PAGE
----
Colossal seated statue of Cybele or a Muse?

Early Imperial Period
1st BC or 1st AD

Catalogue Raisonné

Sculpture in Stone (MFA), no. 092; Sculpture in Stone and Bronze (MFA), p. 109 (additional published references); Highlights: Classical Art (MFA), p. 041.


Overall: 188 x 104 x 124cm (74 x 40 15/16 x 48 13/16in.) Block (wooden timber base (8 5/8 x 7 3/4 )): 51.4 x 135.9 x 145.7 cm (20 1/4 x 53 1/2 x 57 3/8 in.) Block (Object sits on a concrete on top of wooden base): 126.4 x 86.4 x 62.9 cm (49 3/4 x 34 x 24 3/4 in.)

Accession Number


Medium or Technique

Marble, from Carrara in northwest Italy

Not On View


The Ancient World



Cybele, the great mother of the gods, also known as Magna Mater, is represented in her customary seated pose in this colossal statue. Probably once enthroned in an elevated position within an Imperial-period temple, the work is said to have been found at Amiternum, in the mountains of central Italy. She was a chaste goddess, a protector of cities, and a bringer of good fortune. It has also been suggested that she might represent a seated Muse.

Assembled from several marble blocks, this statue was executed at the highest level of quality. The goddess-perched on a stool, armless throne, or altar that is partly preserved; perhaps, on her left side she once held a tambourine, the instrument connected with the frenzied music of her worship. A rich cascade of drapery flows across Cybele’s body, the emphatic folds of the fabric creating visual interest, while the semitransparent quality subtly reveals her anatomy-especially her belly, breasts, and knees.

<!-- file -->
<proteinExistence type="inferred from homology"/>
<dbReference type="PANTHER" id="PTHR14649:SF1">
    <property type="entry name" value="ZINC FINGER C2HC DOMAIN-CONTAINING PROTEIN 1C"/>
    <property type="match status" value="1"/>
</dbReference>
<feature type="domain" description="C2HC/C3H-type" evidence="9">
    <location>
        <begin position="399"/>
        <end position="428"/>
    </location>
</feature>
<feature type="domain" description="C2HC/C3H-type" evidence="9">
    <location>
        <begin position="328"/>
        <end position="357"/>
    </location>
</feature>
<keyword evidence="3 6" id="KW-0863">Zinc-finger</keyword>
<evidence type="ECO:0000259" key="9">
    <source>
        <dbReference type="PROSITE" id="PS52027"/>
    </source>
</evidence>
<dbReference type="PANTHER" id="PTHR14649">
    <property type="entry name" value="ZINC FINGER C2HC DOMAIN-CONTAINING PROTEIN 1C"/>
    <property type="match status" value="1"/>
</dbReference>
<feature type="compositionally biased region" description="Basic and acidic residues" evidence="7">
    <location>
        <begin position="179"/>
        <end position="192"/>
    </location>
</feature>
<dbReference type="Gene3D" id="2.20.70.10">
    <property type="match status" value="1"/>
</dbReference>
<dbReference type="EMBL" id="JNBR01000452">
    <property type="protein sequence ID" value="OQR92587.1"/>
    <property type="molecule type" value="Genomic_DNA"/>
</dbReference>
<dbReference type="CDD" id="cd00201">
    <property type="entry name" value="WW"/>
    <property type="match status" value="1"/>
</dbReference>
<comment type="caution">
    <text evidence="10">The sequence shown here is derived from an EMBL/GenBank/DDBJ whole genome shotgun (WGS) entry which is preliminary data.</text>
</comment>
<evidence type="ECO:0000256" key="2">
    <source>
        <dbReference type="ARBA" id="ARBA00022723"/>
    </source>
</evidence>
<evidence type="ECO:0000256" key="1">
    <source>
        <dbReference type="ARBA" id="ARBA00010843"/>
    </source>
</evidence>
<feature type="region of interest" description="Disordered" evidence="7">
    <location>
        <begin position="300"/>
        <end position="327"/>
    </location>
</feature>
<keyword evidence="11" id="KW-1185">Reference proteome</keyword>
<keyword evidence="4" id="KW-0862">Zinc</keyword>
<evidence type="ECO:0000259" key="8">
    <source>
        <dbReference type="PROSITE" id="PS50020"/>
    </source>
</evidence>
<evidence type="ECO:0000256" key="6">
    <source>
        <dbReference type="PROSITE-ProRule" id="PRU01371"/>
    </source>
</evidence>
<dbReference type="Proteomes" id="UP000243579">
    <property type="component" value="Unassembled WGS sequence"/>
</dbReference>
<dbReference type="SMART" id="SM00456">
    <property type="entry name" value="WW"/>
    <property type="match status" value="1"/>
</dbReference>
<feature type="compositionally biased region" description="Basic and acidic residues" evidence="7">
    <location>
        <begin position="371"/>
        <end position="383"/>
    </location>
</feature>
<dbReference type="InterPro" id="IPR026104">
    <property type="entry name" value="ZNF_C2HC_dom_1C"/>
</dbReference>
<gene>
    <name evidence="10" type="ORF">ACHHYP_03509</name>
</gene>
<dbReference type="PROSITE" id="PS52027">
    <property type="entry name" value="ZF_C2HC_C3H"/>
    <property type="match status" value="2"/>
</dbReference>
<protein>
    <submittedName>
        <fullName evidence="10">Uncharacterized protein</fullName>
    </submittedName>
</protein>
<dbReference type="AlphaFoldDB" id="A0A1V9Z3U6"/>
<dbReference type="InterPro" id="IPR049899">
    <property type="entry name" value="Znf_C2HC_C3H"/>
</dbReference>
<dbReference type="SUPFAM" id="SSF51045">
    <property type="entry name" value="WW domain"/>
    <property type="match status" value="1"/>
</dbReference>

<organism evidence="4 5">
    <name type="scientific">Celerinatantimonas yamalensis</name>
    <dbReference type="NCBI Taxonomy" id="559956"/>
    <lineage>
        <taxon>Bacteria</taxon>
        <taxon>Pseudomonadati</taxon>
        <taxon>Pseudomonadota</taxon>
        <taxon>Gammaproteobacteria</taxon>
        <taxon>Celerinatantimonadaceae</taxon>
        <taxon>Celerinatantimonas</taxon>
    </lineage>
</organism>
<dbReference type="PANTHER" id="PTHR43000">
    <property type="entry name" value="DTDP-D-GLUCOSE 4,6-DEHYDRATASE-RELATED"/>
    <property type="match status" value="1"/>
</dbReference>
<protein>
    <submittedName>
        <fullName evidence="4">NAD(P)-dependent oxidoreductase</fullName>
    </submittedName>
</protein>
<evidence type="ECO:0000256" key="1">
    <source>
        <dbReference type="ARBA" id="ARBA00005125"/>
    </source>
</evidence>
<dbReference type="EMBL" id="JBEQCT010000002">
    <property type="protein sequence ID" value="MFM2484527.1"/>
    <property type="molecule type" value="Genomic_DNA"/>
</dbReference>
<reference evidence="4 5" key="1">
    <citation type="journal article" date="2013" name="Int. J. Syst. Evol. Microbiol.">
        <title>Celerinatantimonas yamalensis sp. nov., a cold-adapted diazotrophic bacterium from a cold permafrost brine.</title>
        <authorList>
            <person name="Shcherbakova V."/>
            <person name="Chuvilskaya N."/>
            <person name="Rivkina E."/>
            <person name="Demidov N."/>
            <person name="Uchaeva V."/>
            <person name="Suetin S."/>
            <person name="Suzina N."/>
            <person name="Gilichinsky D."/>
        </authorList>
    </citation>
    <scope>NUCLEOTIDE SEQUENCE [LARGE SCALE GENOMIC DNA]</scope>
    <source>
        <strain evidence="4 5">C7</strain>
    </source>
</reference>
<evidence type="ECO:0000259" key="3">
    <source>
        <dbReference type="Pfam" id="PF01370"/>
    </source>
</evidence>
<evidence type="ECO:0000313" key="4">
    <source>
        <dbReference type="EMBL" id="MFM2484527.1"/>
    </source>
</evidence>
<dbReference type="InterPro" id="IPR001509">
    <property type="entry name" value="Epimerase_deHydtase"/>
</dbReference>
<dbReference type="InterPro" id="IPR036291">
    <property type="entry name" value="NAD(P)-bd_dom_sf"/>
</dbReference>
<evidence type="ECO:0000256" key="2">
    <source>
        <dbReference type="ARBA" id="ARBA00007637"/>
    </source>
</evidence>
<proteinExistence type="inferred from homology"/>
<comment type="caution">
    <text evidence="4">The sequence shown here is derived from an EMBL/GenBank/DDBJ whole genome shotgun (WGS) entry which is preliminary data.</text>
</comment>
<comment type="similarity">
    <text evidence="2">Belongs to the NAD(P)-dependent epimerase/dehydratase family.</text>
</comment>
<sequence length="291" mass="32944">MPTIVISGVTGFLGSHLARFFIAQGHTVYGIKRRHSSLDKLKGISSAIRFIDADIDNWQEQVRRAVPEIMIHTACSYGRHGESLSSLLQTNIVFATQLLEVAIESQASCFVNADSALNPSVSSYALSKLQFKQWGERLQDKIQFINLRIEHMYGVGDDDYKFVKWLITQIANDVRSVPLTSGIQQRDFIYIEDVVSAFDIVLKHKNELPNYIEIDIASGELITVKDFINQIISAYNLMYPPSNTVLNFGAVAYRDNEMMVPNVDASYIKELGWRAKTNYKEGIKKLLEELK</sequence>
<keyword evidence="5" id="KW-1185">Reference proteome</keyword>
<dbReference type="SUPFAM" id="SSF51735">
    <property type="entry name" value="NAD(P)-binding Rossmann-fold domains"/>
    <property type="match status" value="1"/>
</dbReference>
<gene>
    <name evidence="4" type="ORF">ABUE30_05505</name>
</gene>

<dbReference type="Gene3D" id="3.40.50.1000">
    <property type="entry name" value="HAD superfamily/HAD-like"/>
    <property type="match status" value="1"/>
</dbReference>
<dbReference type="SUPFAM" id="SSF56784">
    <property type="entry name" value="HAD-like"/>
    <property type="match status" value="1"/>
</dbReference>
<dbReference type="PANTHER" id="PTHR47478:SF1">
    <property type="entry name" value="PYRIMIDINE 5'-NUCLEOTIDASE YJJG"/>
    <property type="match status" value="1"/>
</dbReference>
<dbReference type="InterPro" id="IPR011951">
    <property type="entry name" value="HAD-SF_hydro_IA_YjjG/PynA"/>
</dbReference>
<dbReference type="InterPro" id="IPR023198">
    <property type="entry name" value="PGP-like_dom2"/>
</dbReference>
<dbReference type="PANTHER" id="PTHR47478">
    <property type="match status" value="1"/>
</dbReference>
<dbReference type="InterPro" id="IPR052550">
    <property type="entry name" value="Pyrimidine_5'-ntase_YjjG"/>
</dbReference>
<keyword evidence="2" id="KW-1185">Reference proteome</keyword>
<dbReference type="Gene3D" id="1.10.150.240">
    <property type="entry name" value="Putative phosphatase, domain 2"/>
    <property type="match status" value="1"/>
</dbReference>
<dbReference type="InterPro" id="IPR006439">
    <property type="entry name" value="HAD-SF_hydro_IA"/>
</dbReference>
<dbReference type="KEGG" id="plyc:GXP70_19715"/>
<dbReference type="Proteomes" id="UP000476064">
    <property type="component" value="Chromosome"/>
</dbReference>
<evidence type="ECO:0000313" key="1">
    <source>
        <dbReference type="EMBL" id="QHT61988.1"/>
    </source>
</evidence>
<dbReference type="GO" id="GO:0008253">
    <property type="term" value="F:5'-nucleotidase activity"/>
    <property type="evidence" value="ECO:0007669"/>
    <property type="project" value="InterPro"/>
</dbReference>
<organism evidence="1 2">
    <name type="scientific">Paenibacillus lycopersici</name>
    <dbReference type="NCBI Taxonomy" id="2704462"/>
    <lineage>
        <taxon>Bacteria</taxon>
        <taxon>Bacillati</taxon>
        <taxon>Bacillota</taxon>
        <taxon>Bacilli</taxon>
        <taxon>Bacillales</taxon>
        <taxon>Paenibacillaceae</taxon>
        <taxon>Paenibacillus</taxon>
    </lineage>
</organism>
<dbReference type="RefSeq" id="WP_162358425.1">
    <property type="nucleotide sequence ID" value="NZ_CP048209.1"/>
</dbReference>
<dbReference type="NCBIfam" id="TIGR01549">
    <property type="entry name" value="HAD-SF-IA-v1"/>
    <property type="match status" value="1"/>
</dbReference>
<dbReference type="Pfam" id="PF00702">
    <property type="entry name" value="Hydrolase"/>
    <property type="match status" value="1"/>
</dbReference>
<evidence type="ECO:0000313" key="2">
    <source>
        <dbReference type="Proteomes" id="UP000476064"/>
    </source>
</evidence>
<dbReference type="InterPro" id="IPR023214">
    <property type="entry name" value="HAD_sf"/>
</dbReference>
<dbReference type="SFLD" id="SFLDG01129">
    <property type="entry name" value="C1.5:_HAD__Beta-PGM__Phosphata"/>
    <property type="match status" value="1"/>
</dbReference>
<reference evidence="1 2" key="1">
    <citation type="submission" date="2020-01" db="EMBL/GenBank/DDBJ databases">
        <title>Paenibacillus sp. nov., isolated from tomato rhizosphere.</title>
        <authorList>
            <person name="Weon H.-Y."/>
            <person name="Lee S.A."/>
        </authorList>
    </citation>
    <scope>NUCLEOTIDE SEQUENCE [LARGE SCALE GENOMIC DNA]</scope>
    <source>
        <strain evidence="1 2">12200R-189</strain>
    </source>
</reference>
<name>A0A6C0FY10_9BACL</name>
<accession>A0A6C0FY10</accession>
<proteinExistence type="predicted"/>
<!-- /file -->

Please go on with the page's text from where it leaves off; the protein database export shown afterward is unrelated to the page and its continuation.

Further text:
Scientific Analysis:
Harvard Lab No. HI232: Isotope ratios - delta13C +2.11 / delta18O -1.83
Harvard Lab No. HI776: Isotope ratios - delta13C +2.44 / delta18O -2.36
Attribution - Carrara, Justification - Fine grained marble.


By 1898: with Edward Perry Warren (according to Warren's records: E.P.W. discovered that it was found at Amiternum (near Aquila) in a field. to the right of the road, the last field before you reach the amphitheatre from Aquila. .....[It was then sold by the owner to a man who took it to Castellamare Adriatico where it was purchased for Warren]. 1898.); 1899: purchased by MFA from Edward Perry Warren for $ 32,500.00 (this is the total price for MFA 99.338-99.542)

Credit Line

Henry Lillie Pierce Fund